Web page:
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The attack on Emily Edith Smith - 5 Nov 1892

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  • #16
    Here is the first article that Debs mentioned.
    Just a note of explanation for non UK casebookers.
    One passage reads:
    Whilst the two were walking along Commercial Road, he said, "There are not many guys about his year. It was entirely different two years ago." "Indeed?" she replied. "Yes, two years ago Jack the Ripper was famous, and he was 'guyed' everywhere here,"

    The attack happened on November 5, known in the UK as Guy Fawkes Night or Bonfire Night as it is the anniversary of the Gunpowder Plot to blow up the Houses of Parliament. The "guy" referred to is an effigy of Guy Fawkes that was traditionally made to be burnt on a bonfire and which, in the days leading up to November 5, was used by children to beg for money with the traditional chant of " Penny for the Guy."

    Western Mail
    23 November 1892


    A Morning representative on Tuesday interviewed the girl Smith. She stated that as early as eight o'clock in the morning a representative of an evening contemporary waited upon her. He was all anxiety.
    "Yes," said Miss Smith, "I keep by all I have said. The story in the Morning is true, though, of course, I would sooner not have had so much said about it. Still, if it leads to the detection of the ruffian all will be well, and no people would be more pleased than those who now blame me for going to Scotland Yard. Soon after this," added Miss Smith, "my parents called for me, having received the Morning, and I went away with them to 3 Bingford Street, Caledonian Road, where I was quickly called on by different gentlemen representing newpapers and news agencies. I was tired to death in talking to them, and some of them were certainly not courteous, insinuating that I had made up a lot of lies. I slammed the door in their faces. I am sorry if I was rude, but I really cannot help it."
    Asked if she had recently seen anything of Sergeant Bradshaw, she replied, "Quite enough. He simply haunts me, and no later than today (Tuesday) I went into a restaurant in the Tottenham Court Road to have something to eat, and he also came in and sat beside me."
    "Yes," she replied to a further question, "it was he who accompanied me in my tour over the ground in Whitechapel yesterday, but he has nothing to say for himself, and he is particualrly dull."

    In the course of further conversation, Miss Smith stated that her father had been for some time an invalid. Both he and her stepmother were still greatly angered by her having gone to Scotland Yard, but she continued to persist in her statement that what she had done was for the best. She was determined to bring her assailant to justice, and, so far as Scotland Yard went, she had received nothing but kindness and consideration, especially from Inspector Froest, to whom, it will be remembered, she first made her statement.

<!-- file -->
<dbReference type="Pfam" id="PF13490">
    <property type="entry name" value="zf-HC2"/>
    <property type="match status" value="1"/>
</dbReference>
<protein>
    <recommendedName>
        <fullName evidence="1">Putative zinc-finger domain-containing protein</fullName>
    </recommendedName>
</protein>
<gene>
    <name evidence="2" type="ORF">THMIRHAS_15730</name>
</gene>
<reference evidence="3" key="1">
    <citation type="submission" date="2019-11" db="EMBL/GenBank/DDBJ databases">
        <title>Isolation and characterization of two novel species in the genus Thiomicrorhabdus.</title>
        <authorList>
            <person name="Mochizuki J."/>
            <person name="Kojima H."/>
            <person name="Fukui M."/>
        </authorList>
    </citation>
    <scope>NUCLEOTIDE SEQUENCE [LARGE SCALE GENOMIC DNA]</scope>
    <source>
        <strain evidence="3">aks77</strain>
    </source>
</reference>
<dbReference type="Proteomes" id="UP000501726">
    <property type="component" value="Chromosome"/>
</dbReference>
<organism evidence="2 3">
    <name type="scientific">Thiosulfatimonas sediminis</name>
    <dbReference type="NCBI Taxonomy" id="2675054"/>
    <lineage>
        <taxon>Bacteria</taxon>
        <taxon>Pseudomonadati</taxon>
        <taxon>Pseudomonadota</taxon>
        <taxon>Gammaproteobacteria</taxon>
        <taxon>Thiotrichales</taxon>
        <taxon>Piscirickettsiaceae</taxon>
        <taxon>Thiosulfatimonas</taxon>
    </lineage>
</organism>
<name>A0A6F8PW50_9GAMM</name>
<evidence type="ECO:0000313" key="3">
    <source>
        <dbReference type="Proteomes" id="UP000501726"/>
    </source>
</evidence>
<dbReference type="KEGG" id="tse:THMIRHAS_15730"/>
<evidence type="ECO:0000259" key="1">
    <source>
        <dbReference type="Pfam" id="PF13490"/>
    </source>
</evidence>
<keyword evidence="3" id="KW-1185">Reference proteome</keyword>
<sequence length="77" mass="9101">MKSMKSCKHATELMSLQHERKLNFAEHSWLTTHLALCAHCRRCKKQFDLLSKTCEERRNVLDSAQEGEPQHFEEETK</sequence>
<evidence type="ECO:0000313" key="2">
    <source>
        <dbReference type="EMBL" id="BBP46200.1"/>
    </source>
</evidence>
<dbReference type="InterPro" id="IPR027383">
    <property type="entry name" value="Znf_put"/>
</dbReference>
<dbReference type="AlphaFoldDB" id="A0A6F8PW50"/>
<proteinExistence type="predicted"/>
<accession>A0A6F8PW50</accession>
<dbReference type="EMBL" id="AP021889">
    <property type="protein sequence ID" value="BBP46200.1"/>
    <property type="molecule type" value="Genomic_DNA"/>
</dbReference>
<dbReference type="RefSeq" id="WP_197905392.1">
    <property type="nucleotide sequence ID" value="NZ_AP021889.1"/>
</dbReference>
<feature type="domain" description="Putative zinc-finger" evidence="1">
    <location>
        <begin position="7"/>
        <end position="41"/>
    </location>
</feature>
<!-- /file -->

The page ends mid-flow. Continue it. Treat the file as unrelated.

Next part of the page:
One thing from the story we printed yesterday which is worth relating is in regard to the brooch worn by the girl Smith. It is about the size, in its circular shape, of a five shilling piece, and forms a connecting - or rather a missing - link in the sensational details of the Station Place affair of November 5. The sections of the brooch are attached to a circular rim, or rod, and they represent sprays of violets. Each has its own fastening, and Miss Smith asserts that one of them was violently broken away in the struggle with her would be murderer. It was gone the next morning, anyhow, and the girl is of opinion that when her assailant gripped her by the coat collar and neck he burst the brooch, causing the damage alluded to. It may be mentioned that the girl's neck was extensively bruised after the struggle with the man who threatened to kill her.

    London, Tueday.
    It is quite unnecessary for me to state that the sensational story told by the young woman Smith has been the principal topic of conversation here today. It came like a bolt from the blue. The theory that the "Ripper" had been handed over by his friends to the police as a dangerous lunatic, and was now safely under their charge, had begun to be generally credited as a fact. Today that theory has been shattered. The circumstantial narrative of the woman bore the impress of truth upon it, and every inquiry made today has but confirmed the details of her narrative. The great surprise of every person to whom I have spoken has been about the woman's great power of observation. It certainly was remarkable, but this seems to be a peculiarity of hers. In telling her story to Inspector Froest she was most minute, even drawing the man's features and moustache curl on paper, for the better illustration of her statements.
    "I did not," she said, "notice his boots, nor yet his hands, or the colour of his tie."